People Show, featuring 1966 founder member Mark Long - who hasn't slowed down, "aged" or put on one ounce of fat - is the oldest surviving fringe group. They came out of art school, not drama school, and embraced jazz, modern painting and film noir when everyone else was changing the world or reading Stanislavsky.

So it's odd to see this fizzing spoof murder mystery as evidence that everyone else has caught up with them, especially fringe phenomena such as Told by an Idiot and Spymonkey or even mainstream shows like One Man, Two Guvnors and The 39 Steps.

I haven't seen a People Show for 20 years, but The Detective Show has all the old hallmarks of physical elasticity, smoky jazz music (composed by George Khan), and broadminded cultural references; no other fringe group would lace an "impromptu" performance riff on the unsolved mystery of Agatha Christie's disappearance in 1926 with meaningful name checks on The Seven Samurai, The Seventh Seal, Hedy Lamarr, Bob Dylan and the Isokon flats in Hampstead (where Christie lived during the war).

Devised by the three onstage goons - Fiona Creese, Gareth Brierley and Mark Long - with input from Sadie Cook, direction by Jessica Worrall and lighting (as usual) by Chahine Yavroyan - the investigation comprises a trail of red herrings, a missing body, an undercover agent who's also a chief suspect, a tour guide, "an actor" and a spooky seagull salad served in a dodgy restaurant.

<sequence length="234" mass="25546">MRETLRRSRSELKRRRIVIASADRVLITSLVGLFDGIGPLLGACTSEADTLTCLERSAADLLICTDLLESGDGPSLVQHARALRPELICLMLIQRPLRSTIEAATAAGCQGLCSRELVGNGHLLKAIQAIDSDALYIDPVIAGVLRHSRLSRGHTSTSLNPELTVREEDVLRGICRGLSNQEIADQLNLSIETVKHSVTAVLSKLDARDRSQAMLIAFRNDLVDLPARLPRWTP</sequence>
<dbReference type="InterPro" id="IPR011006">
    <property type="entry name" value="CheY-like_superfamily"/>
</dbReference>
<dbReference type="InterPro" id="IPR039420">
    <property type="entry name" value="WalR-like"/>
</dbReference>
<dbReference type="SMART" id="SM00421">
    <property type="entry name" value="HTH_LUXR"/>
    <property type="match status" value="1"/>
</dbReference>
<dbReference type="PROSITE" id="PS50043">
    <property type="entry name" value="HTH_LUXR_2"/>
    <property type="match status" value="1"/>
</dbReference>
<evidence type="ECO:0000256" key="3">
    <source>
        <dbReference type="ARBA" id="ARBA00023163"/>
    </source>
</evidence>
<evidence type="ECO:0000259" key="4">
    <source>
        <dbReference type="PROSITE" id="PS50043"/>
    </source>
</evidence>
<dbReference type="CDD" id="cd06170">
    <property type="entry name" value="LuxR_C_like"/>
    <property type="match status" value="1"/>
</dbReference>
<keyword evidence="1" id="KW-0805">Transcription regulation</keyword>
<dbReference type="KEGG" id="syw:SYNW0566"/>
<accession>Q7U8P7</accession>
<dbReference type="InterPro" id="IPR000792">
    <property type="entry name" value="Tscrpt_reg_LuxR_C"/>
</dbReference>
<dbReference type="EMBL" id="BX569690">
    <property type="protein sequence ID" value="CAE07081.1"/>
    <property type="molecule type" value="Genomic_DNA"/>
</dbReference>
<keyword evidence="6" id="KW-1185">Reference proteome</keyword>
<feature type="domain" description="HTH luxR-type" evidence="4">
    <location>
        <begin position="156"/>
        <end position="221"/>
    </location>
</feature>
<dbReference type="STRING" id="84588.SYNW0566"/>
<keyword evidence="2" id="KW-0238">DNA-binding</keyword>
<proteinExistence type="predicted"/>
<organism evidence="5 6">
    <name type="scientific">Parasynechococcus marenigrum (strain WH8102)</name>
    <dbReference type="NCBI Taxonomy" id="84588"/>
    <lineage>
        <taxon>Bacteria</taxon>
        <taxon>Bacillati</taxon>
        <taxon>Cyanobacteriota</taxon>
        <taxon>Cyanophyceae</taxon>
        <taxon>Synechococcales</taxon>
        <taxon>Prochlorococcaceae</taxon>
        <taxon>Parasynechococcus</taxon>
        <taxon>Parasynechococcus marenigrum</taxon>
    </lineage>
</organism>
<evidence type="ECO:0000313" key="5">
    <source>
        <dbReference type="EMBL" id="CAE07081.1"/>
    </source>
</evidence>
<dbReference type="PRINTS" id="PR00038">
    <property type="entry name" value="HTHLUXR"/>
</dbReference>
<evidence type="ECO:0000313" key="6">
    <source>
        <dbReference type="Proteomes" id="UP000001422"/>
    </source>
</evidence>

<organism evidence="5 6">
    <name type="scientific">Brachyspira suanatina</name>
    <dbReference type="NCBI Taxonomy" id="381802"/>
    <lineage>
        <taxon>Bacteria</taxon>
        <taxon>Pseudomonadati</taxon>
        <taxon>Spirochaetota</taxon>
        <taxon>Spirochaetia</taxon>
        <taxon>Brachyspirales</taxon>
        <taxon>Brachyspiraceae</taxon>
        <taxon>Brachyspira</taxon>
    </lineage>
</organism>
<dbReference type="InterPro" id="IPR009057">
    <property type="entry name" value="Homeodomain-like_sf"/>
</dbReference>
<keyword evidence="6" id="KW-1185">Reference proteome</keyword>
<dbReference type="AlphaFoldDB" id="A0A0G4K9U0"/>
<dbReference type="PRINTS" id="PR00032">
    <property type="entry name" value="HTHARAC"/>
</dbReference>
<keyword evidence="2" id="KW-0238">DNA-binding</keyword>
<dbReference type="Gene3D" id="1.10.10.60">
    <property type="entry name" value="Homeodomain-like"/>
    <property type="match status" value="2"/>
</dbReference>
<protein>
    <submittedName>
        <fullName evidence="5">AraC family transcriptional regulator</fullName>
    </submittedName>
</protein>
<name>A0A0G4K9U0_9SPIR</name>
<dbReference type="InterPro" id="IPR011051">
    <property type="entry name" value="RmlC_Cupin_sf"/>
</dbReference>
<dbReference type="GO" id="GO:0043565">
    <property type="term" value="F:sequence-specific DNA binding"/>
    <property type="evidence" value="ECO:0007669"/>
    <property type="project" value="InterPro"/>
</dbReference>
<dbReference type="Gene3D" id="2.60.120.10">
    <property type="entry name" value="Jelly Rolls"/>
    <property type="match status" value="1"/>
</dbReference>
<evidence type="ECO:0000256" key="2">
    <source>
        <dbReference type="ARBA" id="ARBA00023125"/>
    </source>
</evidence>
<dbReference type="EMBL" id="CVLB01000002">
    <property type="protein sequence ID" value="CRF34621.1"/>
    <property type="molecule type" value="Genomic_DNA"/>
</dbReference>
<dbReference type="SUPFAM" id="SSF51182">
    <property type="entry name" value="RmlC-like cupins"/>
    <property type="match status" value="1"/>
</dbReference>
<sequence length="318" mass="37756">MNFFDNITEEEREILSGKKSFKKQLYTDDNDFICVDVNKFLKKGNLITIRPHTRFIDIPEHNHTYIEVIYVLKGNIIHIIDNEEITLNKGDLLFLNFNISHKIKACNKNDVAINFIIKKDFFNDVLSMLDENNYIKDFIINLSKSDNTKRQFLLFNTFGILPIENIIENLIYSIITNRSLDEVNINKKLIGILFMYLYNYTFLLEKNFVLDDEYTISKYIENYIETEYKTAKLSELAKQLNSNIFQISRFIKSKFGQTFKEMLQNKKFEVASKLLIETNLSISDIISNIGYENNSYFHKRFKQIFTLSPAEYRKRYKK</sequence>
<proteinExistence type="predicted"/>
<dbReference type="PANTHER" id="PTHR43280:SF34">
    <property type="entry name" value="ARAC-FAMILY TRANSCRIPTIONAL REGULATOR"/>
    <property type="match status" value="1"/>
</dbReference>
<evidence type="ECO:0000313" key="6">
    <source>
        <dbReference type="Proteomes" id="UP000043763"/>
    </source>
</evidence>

The action doesn't so much proceed as accumulate around a series of fast-moving sketches, Jewish gags and wise-cracks (most of these emanating from Long's conflicted comedy persona) and misleading conclusions, so that by the end we don't really know where we are, any more than do the performers, or indeed who we are. It all amounts to an exhilarating, hilarious and unusual experience.

I was dreading People Show hitting me once more as arthritic or old hat; the absolute opposite is the case, and having tuned out previously around People Show 75, I fully expect to enjoy People Show 175 in a few years' time. As Sam Shepard once said, and it's still palpably true, "Theatre without People Show would be like music without rock and roll."